The new planning scheme
As many of you would know, we are currently developing a new planning scheme for the Shire. The first stage of the community consultation process seeks input regarding the big picture. What do you love about your shire or your town? Where would you like to see your locality in ten year’s time? Should Cooroy continue to develop as a creative arts centre?
What do you envisage for the south side of town? The old Energex site on Diamond Street is up for sale. What would happen if there was more retail and commercial development on that side of town?
Believe me, Cooroy is constantly in our minds, and I look forward to your input into the development of the new planning scheme. I repeat that this first stage is about big picture ideas. The whole process will take around 3 years to complete and you will have an opportunity to drill down to the individual property level at the later consultation process.
On-going issues in and around Cooroy
Let’s begin with the dreadful Elm Street and Myall Street intersection. Council’s traffic consultants have noted that it is way over capacity and arguably the worst intersection in the Shire. But of course Council doesn’t own or control those roads. They are State controlled. But we are putting the thumb screws on DTMR and the State.
Council staff have drawn up rough design plans to show that a roundabout is feasible. Those have been provided to DTMR. I have held discussions with both Peter Wellington and senior DTMR bureaucrats reinforcing our desire to see the intersection improved. Just yesterday, Peter Wellington requested some more information from me ahead of a meeting he is having in Brisbane next week.
I believe the intersection is on DTMR’s works register. That is a huge step forward. But it remains to be seen when it is fully funded.
Council staff have also provided designs to DTMR to improve the Diamond Street and Elm Street intersection.
As you may know, the current round of Council meetings approved a new boutique supermarket to go into the old Wimmers’ factory site between Garnet St and the lane. That should be another good boost for the town.
Memorial Hall update
I am going to finish by tackling the Cooroy Memorial Hall issue. I am acutely aware that the closure of the Memorial Hall has become a matter of significant angst in the local community. I am also aware that this is having a deleterious impact on the cohesiveness of the community. We would all like to see the issue resolved.
The Hall is currently under the trusteeship of the RSL. However this is not a simple matter.
Part of the problem is the land tenure. Most of the Hall and half of the RSL building are on State owned land under a DOGIT (Deed of Grant in Trust) for “Recreational and Memorial Hall Purposes”. The other small part of the Hall and the remaining half of the RSL building are on Council freehold land which Council currently leases to the RSL
The DOGIT land is administered by the State Government through DNRM – Department of Natural Resources and Mines.
If the RSL wish to relinquish their trusteeship of the DOGIT, then there has to be a change in the tenure of that land to accommodate the building encroachments.
There are various possible computations regarding the land – some involving removing the DOGIT, some swapping bits of the DOGIT, and some further subdividing the DOGIT.
Council has been in negotiations with DNRM about a land swap to solve the building encroachments. These have dragged on in part because the bureaucrat in charge at their Nambour Office has been away on long-term sick leave. However Council officers met with the Regional Manager yesterday and some progress was made.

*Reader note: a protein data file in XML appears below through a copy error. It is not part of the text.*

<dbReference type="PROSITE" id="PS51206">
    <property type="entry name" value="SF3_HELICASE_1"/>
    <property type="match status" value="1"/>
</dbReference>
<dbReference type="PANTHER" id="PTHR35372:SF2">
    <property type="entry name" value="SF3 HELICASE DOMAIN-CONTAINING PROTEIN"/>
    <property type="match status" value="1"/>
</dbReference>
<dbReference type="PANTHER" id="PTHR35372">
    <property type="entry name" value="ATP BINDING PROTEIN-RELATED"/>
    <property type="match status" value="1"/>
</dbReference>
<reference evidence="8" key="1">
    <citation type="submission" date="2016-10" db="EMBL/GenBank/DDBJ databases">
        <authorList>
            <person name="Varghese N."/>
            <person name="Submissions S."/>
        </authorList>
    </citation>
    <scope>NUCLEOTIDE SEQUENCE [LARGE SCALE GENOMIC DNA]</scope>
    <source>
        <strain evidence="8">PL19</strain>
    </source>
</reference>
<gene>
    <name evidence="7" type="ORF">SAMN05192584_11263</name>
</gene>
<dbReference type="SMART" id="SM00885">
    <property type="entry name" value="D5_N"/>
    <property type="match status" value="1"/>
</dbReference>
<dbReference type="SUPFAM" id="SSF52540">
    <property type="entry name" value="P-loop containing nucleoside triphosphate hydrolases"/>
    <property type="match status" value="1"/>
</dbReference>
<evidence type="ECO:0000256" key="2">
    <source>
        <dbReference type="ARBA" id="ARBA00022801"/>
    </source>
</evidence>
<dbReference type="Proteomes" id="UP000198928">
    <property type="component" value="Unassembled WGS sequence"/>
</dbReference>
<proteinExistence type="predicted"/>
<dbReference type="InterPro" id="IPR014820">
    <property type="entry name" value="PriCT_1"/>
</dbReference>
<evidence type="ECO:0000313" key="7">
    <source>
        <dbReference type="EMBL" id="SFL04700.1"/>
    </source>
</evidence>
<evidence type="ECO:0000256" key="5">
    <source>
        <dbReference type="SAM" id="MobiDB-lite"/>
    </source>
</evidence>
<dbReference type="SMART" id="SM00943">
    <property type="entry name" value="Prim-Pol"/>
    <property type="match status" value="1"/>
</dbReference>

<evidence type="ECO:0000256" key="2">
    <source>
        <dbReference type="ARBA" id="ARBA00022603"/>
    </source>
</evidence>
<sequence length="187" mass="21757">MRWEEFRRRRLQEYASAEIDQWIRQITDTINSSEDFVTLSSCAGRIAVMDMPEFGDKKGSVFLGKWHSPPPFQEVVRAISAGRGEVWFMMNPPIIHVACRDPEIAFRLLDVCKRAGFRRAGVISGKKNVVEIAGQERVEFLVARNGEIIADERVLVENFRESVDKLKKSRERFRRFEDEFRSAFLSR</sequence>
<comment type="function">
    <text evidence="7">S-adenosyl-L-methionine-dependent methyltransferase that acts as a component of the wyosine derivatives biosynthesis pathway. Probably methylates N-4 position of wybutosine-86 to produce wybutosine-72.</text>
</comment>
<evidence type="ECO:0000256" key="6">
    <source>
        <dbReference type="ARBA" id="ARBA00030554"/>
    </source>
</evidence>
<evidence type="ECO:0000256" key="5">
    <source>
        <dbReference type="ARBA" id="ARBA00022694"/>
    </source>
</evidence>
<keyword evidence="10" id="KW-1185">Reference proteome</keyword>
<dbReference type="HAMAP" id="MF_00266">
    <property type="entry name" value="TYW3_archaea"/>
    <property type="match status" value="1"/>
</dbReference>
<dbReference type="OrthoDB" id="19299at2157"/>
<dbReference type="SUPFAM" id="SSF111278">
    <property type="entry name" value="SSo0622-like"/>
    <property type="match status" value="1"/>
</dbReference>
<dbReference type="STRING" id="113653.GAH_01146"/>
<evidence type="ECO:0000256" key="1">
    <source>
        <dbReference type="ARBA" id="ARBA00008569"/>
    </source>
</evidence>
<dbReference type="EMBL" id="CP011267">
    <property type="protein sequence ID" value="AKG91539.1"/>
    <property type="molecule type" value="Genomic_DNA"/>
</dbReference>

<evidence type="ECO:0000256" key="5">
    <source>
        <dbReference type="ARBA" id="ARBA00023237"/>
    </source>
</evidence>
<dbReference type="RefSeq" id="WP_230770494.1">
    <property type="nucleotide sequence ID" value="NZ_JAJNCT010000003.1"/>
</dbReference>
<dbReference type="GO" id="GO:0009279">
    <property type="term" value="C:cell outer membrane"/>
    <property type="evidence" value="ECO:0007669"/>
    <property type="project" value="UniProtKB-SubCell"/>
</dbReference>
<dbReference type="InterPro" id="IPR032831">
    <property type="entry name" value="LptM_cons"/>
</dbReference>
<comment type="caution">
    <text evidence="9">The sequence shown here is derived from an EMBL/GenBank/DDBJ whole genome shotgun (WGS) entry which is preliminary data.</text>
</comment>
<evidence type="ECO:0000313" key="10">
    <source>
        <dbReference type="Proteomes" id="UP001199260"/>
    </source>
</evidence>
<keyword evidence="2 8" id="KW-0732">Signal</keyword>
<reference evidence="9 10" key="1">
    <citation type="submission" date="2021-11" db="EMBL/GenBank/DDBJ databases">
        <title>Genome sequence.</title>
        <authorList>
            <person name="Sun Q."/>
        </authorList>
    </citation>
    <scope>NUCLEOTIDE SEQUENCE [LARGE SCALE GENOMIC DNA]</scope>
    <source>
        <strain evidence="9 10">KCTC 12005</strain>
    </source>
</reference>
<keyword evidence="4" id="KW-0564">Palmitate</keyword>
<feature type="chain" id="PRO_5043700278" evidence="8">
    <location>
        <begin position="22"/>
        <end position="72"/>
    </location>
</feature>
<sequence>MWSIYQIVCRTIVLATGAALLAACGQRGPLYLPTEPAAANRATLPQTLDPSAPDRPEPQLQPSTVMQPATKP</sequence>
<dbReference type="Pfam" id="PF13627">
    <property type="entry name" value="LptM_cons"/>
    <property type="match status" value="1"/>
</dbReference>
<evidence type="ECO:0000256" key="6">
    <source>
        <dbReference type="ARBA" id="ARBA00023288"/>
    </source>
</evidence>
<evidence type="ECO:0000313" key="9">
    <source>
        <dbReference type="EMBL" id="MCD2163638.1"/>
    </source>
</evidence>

In the meantime, the RSL remains trustee. And while they have closed the Hall for safety reasons they are not entirely certain what they wish to do with the Hall. Their options include upgrading the Hall themselves and using it for functions, leasing to a community group, or relinquishing the trusteeship.
I appreciate that many people see Council as the potential saviour here, riding in on our white horse and simply taking over the Hall. But the land issue needs to be resolved. We are not about to spend ratepayer money on a building that is not on land under our control.
But is that the best solution anyway, having the Council take it over? Ideally, the Hall would be managed by the RSL or the community, just as we have seen the community successfully run the Butter Factory– just as other Halls and Community Centres are run by community organisations.
Council also needs to consider if we were to repair the Hall so it was safe and able to be rented, how would we pay for that? And how would we pay for the ongoing maintenance etcetera?
Maybe the people of Cooroy would be happy to have a small rate increase to pay for the Hall, but would the people of Peregian or Tewantin be happy with it? Should there be a special levy on Cooroy folk? Or is there another way to fund it?
The thing is, every time Council builds or takes on a new asset, it has to be maintained and depreciated.
Now it may be that Council will help out with the Cooroy Memorial Hall, if the land issues can be resolved and if there are residents willing to run it. That may well be the final outcome. But we need to consider carefully how this might work.
There are no simple answers to these questions. Council recognises that the Hall has both historical and sentimental value to locals. We also recognise it is a much-loved asset. But as I said, the RSL’s position is not entirely clear, just as Council’s position is a work in progress.
Meanwhile, Council staff will continue to try and broker a solution with DNRM, the RSL and the community and a meeting is being held in early September with a wide range of representatives – including State representatives – to try and find a way forward.”